One Nebraska state senator is calling for legislative reform to address the racial injustice Lincoln community members testified about at a June 9 legislative forum.
“It’s been some of the most compelling testimony in my six years in the Legislature,” Sen. Adam Morfeld, who represents Lincoln, said. “I’m committed to introducing legislation next session to address some of these systemic issues that should have been addressed long, long ago.”
The Legislature’s Judiciary Committee held a listening session in Omaha on June 8 and one in Lincoln on June 9 to let residents talk directly to senators about policing and racial equity following two high-profile deaths of black men.
Two weeks ago, 45-year-old George Floyd was killed by a white Minneapolis police officer. The killing led to protests around the country, including Lincoln and Omaha. During one protest on May 30 in Omaha, 22-year-old James Scurlock was shot and killed by a white bar owner in the Old Market. A grand jury is investigating Scurlock’s death.
During Lincoln’s forum at the NET headquarters, the eight senators on the Judiciary Committee listened to about 50 testifiers. More than 100 people spoke Monday at the Omaha forum.
Some speakers shared their support for police reforms such as those advocated by Campaign Zero, while others advocated defunding the police and turning to alternative methods of public safety.
Campaign Zero, a nationwide collaboration between activists, protestors and researchers, has shared an “8 Can’t Wait” plan of immediate police reforms, which includes ending broken windows policing, more community oversight and the limiting of use of force. The group also wants more independent investigations, more body cameras and filming of the police, training, ending for-profit policing, demilitarization and fair police union contracts.
At the hearing, Kevin Anderson shared his support for introducing the “8 Can’t Wait” in Lincoln as well as diversifying police recruitment.
“They are, in my opinion, leading the national discussion on police reform, both on a full national level and individual city level,” he said.
Sierra Karst, a senior journalism major at UNL, said she thinks the police and the criminal justice system should be disbanded in favor of new solutions.
“Police brutality is only a symptom of the system,” she said.
Some speakers said they had experienced racism and questionable police tactics.
Mar Lee has had both good and bad experiences with the police, but pointed out the aggressive use of force against people in the recent protests. Lee said while helping administer first aid at a protest, police fired rubber bullets at peaceful protests and caused injuries.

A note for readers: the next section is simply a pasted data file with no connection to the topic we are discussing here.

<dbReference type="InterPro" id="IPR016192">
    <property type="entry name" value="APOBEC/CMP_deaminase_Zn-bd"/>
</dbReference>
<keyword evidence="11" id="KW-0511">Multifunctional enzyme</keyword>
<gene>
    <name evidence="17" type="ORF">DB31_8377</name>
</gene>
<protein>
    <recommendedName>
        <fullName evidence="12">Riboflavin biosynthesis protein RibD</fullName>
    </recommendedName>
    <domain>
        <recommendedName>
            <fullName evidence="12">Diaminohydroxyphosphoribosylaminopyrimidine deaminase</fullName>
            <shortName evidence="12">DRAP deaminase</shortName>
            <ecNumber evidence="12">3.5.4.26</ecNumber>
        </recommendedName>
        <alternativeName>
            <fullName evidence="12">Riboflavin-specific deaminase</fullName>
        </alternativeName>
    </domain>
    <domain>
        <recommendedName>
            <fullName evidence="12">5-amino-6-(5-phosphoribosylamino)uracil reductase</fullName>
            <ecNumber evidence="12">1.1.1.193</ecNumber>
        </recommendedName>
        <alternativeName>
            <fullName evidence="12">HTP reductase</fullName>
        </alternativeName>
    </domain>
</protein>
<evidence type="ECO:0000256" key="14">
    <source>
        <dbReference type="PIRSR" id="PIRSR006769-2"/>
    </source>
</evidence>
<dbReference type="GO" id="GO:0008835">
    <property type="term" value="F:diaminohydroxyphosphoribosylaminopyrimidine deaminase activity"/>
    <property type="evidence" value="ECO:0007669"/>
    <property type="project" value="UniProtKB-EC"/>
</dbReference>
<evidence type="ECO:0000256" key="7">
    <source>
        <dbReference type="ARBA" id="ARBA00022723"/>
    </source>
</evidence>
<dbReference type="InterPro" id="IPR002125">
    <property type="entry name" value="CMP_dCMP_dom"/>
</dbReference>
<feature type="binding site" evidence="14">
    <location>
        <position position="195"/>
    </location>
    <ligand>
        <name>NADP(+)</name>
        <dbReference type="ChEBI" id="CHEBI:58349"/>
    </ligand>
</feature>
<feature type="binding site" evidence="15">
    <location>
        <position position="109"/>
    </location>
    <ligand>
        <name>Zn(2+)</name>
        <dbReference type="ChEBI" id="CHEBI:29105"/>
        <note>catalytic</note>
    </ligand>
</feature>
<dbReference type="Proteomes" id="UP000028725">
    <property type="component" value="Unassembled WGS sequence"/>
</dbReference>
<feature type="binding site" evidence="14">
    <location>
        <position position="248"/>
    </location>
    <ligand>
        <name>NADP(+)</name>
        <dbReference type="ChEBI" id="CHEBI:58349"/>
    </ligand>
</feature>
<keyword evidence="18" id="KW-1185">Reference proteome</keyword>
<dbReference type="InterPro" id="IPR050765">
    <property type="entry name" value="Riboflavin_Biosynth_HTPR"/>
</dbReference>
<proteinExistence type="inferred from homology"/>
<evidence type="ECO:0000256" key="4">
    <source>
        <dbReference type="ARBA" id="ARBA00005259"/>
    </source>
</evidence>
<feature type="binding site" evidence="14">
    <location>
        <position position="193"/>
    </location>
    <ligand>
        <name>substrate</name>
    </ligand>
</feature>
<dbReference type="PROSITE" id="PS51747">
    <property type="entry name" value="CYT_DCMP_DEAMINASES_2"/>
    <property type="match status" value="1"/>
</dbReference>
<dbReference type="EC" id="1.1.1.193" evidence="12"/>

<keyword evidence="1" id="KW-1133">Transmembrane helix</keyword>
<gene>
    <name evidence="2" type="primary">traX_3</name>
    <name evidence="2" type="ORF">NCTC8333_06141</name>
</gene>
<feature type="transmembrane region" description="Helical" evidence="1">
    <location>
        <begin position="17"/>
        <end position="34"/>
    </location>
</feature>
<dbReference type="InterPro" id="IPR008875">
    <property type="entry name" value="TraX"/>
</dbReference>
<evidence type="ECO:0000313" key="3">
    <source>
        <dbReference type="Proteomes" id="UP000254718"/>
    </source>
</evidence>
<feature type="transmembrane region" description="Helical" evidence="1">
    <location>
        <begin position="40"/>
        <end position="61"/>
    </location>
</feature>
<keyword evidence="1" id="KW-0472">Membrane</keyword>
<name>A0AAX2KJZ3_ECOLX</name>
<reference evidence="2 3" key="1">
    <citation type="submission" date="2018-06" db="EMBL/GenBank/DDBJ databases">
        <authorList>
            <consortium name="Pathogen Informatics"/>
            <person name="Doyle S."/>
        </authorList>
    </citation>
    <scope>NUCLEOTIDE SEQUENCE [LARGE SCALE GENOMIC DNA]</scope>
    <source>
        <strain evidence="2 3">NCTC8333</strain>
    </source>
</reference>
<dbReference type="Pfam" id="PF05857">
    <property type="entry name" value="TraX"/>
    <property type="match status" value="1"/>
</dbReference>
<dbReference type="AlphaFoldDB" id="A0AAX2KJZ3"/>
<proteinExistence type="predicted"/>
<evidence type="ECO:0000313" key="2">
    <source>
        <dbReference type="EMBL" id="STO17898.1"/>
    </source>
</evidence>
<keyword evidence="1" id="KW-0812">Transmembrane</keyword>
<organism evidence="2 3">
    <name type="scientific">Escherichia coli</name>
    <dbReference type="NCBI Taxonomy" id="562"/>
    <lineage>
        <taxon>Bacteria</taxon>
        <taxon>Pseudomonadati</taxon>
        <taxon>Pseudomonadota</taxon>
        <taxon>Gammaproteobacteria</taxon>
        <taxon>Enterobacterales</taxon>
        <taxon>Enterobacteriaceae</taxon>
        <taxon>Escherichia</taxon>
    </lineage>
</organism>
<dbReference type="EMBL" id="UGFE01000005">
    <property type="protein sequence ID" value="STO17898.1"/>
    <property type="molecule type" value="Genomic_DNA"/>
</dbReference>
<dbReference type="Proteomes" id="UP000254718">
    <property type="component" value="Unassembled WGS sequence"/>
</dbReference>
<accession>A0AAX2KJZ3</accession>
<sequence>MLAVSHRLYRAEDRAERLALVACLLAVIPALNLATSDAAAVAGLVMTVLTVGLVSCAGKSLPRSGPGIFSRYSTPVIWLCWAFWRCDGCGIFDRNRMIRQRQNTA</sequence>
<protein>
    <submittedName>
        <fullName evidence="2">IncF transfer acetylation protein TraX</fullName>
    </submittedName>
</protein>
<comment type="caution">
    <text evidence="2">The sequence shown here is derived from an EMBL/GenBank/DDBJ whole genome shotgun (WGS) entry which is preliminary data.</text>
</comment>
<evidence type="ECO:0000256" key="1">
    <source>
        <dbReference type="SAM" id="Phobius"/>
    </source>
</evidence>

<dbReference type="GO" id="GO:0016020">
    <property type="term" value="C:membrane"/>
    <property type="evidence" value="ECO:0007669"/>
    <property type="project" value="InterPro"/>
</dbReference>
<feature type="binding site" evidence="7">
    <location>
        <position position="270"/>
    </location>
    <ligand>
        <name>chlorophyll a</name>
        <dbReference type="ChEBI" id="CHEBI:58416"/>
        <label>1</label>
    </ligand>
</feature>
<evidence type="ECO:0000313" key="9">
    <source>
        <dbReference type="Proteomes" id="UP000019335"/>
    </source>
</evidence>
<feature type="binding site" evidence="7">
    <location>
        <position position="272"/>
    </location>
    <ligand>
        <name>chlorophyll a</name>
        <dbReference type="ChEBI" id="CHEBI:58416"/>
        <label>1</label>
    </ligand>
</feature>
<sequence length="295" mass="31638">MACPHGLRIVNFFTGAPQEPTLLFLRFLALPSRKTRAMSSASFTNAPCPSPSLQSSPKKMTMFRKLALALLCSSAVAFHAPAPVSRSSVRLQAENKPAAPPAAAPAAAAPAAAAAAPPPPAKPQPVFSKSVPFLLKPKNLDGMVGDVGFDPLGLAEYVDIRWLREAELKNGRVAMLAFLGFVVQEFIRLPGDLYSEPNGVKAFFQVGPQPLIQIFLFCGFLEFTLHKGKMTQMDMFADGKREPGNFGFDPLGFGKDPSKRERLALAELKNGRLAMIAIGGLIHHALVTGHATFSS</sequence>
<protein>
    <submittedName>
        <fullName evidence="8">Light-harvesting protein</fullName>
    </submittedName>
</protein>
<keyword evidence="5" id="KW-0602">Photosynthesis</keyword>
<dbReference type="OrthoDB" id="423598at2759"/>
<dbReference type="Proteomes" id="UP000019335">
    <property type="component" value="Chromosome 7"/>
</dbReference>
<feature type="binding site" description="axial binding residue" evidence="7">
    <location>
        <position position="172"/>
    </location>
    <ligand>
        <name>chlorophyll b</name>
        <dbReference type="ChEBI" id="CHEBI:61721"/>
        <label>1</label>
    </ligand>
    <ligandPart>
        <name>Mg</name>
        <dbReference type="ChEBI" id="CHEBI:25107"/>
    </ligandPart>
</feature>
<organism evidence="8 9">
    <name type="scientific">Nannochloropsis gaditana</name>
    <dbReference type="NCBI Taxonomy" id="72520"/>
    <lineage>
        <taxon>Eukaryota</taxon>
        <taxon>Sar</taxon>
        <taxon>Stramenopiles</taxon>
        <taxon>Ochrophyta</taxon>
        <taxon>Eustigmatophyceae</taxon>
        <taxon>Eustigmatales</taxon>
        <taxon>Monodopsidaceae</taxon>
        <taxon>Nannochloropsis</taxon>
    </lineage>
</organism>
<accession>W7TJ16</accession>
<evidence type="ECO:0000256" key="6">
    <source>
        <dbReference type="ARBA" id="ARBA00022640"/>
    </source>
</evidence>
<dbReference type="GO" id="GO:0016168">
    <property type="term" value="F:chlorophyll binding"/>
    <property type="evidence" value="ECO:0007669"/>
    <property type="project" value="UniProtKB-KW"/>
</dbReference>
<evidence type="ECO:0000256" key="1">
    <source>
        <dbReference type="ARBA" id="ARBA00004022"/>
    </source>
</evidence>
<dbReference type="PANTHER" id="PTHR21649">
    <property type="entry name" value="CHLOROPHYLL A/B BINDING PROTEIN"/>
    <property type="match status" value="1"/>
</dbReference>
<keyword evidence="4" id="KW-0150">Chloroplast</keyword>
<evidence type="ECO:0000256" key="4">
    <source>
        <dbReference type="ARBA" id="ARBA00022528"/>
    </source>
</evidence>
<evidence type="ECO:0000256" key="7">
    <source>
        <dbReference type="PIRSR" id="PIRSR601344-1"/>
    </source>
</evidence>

“There is a reason there is this response that has happened with police presence on the streets to peaceful protesters,” Lee said. “And adverse to the masses of people who showed up at the Capitol with fully loaded weapons to testify on a gun bill, there is an obvious and stark difference there.”
Annie Schenzel spoke on behalf of her friend Riah Person of Omaha, a disabled black person who is concerned with the lack of accessible COVID-19 testing centers available in the state as well as Gov. Pete Ricketts’ responses to the recent protests in Omaha.
“This is not the first time Pete Ricketts has made it clear that he does not have value for disabled bodies, bodies of color or the marginalized communities that we often belong to,” Schenzel said, on behalf of Person.
Mother Bobbi Taylor shared her fears for her own biracial children and said her 4-year-old son is already fearful of being shot by the police.
“His innocence is gone because people in your seats have not done your job to protect our kids from that,” she told the committee.
Speakers in the afternoon emphasized the importance of supporting black communities and black-owned businesses. Seth Mock, the founder of the Midwestern African Museum of Art in Lincoln, talked about the struggles of being a black business owner.
“Black minority businesses are being targeted with investigations,” he said. “Black men and women are fearful to start businesses and nonprofits, and it’s directly affecting the growth of black neighborhoods.”
Mock, who grew up in Omaha, requested more accountability on the state and federal level. He also called upon citizens to stand up against injustice and question those in power.
“I am a voice speaking on behalf of many,” he said. “My accent might be different, my skin color may be black, but my life does matter and my voice does matter.”